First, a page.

Atlanta police beef up probe of child killings, but still have no suspects
Nineteen months after the first of 18 child murder victims was discovered here, police still have made no arrest. But as national and international attention focuses on this city, investigative efforts are being intensified. So far, police have given no indication a breakthrough is imminent.
Investigators say they may have linked as many as five of the murders by evidence found at the scenes of the crimes. And police reportedly are looking for two unidentified persons who appear in police videotapes of funerals of two of the recently discovered victims.
Law enforcement officials hope now that the killer or killers will make a slip. But if this happens, only the massive amount of police footwork and analysis that has occurred here would enable that slip to be recognized as such and fill a gap that could lead to an arrest.
The bodies of two more black children were found earlier this month. And the unsolved death of another last May was added to the police task force's list Feb. 21. Two other children are missing: one since last September and one since Feb. 19.
The Atlanta Police Department's child murder task force has been reorganized -- and, says one top state law enforcement officer, improved. The city's deputy chief, who had overseen the task force and other criminal cases at the same time is now free of all other duties except those relating to the children's murders. And he now reports directly to the Public Safety Commission, Lee Brown.
A police major with mostly community relations experience has been removed as the task force's top investigator. His replacement is a veteran of the Georgia Bureau of Investigaion (GBI). These moves were "not just a token," says GBI Director Edward P. Peters, but "a real effort to increase the effectiveness of the task force."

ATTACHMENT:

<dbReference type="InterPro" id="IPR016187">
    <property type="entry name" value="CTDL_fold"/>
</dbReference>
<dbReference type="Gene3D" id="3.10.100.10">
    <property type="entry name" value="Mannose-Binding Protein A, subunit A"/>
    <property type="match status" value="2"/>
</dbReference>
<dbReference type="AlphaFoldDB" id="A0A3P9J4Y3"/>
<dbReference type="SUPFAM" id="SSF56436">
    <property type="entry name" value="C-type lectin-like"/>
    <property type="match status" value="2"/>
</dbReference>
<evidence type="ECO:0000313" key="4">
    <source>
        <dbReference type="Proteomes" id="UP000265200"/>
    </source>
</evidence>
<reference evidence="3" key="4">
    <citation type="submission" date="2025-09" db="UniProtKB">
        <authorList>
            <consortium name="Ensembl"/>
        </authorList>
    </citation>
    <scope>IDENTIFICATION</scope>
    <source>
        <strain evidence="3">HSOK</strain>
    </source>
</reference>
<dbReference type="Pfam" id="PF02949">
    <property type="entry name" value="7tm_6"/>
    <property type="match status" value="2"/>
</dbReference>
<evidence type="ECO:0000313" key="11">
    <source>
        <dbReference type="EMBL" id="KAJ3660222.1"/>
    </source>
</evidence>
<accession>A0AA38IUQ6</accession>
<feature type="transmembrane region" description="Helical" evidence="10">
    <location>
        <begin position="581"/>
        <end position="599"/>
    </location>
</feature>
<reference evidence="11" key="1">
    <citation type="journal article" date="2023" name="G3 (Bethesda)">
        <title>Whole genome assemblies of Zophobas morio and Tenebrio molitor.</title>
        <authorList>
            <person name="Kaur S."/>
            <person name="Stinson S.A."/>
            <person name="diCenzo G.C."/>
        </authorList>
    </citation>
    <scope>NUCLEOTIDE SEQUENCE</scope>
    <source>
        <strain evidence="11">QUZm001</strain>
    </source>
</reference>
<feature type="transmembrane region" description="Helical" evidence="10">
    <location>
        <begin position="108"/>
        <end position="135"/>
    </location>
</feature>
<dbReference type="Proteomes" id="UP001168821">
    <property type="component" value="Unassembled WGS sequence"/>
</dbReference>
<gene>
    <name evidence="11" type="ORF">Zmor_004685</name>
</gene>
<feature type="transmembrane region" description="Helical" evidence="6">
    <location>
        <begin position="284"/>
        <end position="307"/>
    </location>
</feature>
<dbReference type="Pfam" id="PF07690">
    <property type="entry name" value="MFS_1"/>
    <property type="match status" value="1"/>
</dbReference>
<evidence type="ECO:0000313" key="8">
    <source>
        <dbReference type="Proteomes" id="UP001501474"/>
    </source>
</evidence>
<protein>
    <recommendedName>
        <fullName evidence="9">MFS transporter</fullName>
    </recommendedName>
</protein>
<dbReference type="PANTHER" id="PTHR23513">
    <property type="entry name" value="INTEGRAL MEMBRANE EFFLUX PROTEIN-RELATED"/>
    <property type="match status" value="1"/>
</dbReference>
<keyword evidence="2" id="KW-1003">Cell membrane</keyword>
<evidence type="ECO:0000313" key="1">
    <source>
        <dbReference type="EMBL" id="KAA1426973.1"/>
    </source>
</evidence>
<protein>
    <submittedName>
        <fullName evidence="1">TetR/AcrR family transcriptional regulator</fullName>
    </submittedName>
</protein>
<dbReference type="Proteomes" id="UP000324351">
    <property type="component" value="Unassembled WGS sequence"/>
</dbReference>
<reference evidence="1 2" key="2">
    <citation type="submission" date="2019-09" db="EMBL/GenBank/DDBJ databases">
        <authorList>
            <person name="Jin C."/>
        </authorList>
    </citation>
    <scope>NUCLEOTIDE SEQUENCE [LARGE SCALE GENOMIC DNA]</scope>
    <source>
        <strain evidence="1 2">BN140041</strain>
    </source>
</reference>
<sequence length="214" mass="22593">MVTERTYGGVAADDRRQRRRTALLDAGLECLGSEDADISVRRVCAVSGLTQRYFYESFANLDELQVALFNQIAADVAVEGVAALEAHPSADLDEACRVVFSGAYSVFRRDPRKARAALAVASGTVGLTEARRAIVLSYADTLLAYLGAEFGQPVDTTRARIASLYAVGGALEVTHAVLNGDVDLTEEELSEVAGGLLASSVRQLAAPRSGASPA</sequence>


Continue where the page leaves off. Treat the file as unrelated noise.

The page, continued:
The GBI's crime laboratory has been giving top priority to analyzing clues in the child murder cases, he says.
The number of local task force investigators remains at 35. The number of Federal Bureau of Investigation agents assigned to the murder cases remains at 26, according to the bureau. (A local FBI spokesman says, "We've expanded our commitment, including personnel.") A federal task force was formed recently to coordinate federal help.
Sen. Strom Thurmond (R) of South Carolina says the federal government should bear some of the expense of the city's investigation. Mayor Maynard Jackson is seeking $1.5 million in assistance. Frank Sinatra and Sammy Davis Jr. are scheduled to give a benefit concert here March 10 to raise funds for the investigation.
Police, meanwhile, are using a variety of techniques to try to catch the killer or killers: door-to-door canvassing for information, combing the scenes where bodies have been found, feeding clues into computers to search for patterns, surveillance in unmarked cars. Police even have listened to opinions from psychics. Volunteers comb wooded areas for clues on many weekends, as parental efforts to keep track of youths continue.
On March 1 and 15, black students associated with the Martin Luther King Jr. Center for Nonviolent Social change will lead a march here to encourage public cooperation, avoid racial divisions in the city, and pr ess for more government efforts to end the ordeal.